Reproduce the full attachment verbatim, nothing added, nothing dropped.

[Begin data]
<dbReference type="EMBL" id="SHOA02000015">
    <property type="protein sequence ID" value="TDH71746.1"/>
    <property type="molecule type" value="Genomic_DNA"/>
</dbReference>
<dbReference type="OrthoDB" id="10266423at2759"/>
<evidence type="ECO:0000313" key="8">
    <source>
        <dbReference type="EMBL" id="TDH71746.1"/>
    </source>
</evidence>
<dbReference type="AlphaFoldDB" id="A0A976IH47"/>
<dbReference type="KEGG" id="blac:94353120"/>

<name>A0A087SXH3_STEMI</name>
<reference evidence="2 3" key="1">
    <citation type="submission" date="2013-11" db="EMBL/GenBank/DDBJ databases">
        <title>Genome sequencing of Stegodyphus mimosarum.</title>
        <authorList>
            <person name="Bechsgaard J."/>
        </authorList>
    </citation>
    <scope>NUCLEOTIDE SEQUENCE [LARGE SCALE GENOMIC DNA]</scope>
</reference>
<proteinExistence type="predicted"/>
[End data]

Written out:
<dbReference type="EMBL" id="SHOA02000015">
    <property type="protein sequence ID" value="TDH71746.1"/>
    <property type="molecule type" value="Genomic_DNA"/>
</dbReference>
<dbReference type="OrthoDB" id="10266423at2759"/>
<evidence type="ECO:0000313" key="8">
    <source>
        <dbReference type="EMBL" id="TDH71746.1"/>
    </source>
</evidence>
<dbReference type="AlphaFoldDB" id="A0A976IH47"/>
<dbReference type="KEGG" id="blac:94353120"/>

<name>A0A087SXH3_STEMI</name>
<reference evidence="2 3" key="1">
    <citation type="submission" date="2013-11" db="EMBL/GenBank/DDBJ databases">
        <title>Genome sequencing of Stegodyphus mimosarum.</title>
        <authorList>
            <person name="Bechsgaard J."/>
        </authorList>
    </citation>
    <scope>NUCLEOTIDE SEQUENCE [LARGE SCALE GENOMIC DNA]</scope>
</reference>
<proteinExistence type="predicted"/>